A contractor providing their services via an employment intermediary is deemed to be under supervision, direction or control (SDC) when the end-user client directs the manner in which they provide those services – i.e. the end-user/client tells the contractor how to perform their duties.
From April 2016, contractors who fall under the supervision, direction and control of their end-user client are not entitled to claim tax-free expenses (including mileage), unless:
They provide their services from more than one workplace within the same assignment. If so, they are able to claim mileage from home to the secondary workplaces; or between workplaces if they travel to more than one during the same day.
Our range of products provide options whether your contractors fall under the supervision, direction and control of the end-user, or not.
Temporary contractors providing their services via an employment intermediary, such as a recruitment agency, are unable to claim tax-free expenses (including mileage where they are travelling to a single site for the entire duration of their engagement), unless:
Contractors who provide their services via an employment intermediary are presumed to be under the supervision, direction or control of the end-user unless proved otherwise. Therefore, the agency and the end-user will need to demonstrate that SDC is not present on an assignment. Due diligence and scrutiny of each and every assignment contract will be required.
However, it is unlikely that HMRC will police SDC compliance by inspecting individual contracts within individual agencies. Instead, its focus will be on businesses like Payme which will be inspected regularly, no doubt, to check compliance with the new (and ongoing) regulations. It is our responsibility therefore to maintain robust and compliant processes and procedures. This also means that all risk lies with us. So your business is protected. Plus, if you want to audit us as part of your due diligence, we are happy to facilitate that.
HMRC’s starting point is that all contractors providing their services via an employment intermediary are under the supervision, direction or control of the end-user.
To demonstrate that they’re not, you’ll need to establish whether the end-user client (this could also be a manager or foreman) tells the contractor what to do and how to do it. This might include overseeing how the work is done, controlling when it is done and moving the contractor around the site as the client chooses.
If you need help determining whether your contractors fall under SDC, get in touch. Our SDC check has been developed in conjunction with the UK’s leading tax and employment law advisory bodies and is a robust mechanism for assessing SDC. Call us now on 0333 200 0845.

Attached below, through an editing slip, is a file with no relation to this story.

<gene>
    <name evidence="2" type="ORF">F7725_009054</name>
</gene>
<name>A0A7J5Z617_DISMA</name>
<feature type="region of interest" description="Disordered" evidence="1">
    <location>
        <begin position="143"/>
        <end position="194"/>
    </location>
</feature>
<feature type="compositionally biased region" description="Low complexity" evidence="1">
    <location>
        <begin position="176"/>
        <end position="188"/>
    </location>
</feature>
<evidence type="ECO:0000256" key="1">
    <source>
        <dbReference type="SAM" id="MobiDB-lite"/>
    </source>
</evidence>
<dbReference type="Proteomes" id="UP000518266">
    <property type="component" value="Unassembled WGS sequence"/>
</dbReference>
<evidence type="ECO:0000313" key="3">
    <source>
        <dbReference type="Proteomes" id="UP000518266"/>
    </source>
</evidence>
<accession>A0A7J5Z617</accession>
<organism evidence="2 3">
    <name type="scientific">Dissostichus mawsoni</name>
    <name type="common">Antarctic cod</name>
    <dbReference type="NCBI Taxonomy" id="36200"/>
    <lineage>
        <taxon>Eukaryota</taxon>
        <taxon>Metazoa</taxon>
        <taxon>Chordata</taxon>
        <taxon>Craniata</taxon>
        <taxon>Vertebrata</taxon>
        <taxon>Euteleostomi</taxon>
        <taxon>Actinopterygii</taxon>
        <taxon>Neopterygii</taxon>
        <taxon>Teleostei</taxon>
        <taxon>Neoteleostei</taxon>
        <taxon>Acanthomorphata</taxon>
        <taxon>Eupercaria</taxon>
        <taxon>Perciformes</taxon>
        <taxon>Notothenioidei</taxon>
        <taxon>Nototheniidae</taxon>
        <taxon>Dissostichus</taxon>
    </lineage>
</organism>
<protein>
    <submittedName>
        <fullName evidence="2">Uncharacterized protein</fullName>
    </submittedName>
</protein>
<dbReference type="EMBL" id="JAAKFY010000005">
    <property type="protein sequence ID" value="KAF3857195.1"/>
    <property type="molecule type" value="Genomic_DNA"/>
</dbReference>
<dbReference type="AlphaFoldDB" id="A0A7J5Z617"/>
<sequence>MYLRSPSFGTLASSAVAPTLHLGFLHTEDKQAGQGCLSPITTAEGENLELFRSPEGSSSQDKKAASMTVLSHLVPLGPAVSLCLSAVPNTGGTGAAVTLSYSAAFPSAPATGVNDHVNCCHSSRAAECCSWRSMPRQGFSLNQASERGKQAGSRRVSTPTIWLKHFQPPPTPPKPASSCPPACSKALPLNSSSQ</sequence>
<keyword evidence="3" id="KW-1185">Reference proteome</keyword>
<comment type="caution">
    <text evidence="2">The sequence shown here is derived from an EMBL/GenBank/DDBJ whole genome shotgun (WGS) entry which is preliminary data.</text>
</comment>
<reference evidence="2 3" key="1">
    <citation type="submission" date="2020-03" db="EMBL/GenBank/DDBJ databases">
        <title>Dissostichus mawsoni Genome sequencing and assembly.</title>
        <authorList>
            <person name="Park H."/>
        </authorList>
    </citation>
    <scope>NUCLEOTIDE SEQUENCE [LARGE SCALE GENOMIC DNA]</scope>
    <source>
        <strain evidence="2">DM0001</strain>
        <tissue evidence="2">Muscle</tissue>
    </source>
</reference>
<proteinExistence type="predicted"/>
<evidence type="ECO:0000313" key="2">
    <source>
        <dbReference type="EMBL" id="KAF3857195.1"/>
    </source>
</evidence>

Salary sacrifice is when employees receive non-taxable expense reimbursements instead of taxable salary. The new salary sacrifice rules mean pay cannot be varied by reference to the value of expenses. Authorised Mileage Allowance Payments (AMAPs) fall outside of these rules and can be paid tax-free instead of salary as part of a weekly pay calculation.
Changes to legislation made in April 2016 affect when relief can be given for expenses incurred. The ability for contractors to vary their weekly salary depending on the amount of expenses claimed has been removed for most expenses, although contractors who are eligible to claim tax-free expenses can claim them annually via their self-assessment tax return – which we can do on their behalf.
This legislation does not affect Authorised Mileage Allowance Payments (AMAPs) – i.e. the 45p per mile claims that are paid to operatives when they use their own car for business travelling.
Limited co/PSC contractors working in the public sector are now subject to new rules (known as Off-payroll working in the public sector) whereby their agency or end-user will be charged with determining their IR35 status. If the contractor is deemed to be caught by IR35 the agency or end-user would be responsible for applying the deduction of PAYE tax and National Insurance (employers and employees) contributions and RTI submissions.
PSC contractors are also no longer be able to deduct the IR35 5% tax‐free allowance, which was intended to reflect the costs of managing IR35.
Agencies need to be aware of those clients that are public sector bodies, or that subcontract to public sector bodies in order to determine the IR35 status of contractors working for them. A list of public sector organisations can be found here (Annex B).
To help contractors working in the public sector determine whether they fall under IR35 rules, HMRC is developing the Employment Status Service (ESS). This online tool will calculate a contractor’s status based on their responses to a series of questions.
While it is only PSC contractors working for public sector clients who are affected by new IR35 rules, those in the private sector can’t afford to relax. When it comes to IR35, everyone needs to ensure their house is in order.
Our products and processes have been carefully designed under the supervision of the UK’s leading tax and employment law advisory bodies. Our systems and procedures have been and will continue to be audited by HMRC.
From April 2017, businesses with limited costs (i.e. businesses who provide a service, such as contractor limited co/PSCs) will face a new flat rate of VAT of 16.5%.
An online tool has been developed by the HMRC to enable businesses to calculate the levels of VAT they are required to pay, based on the costs they incur.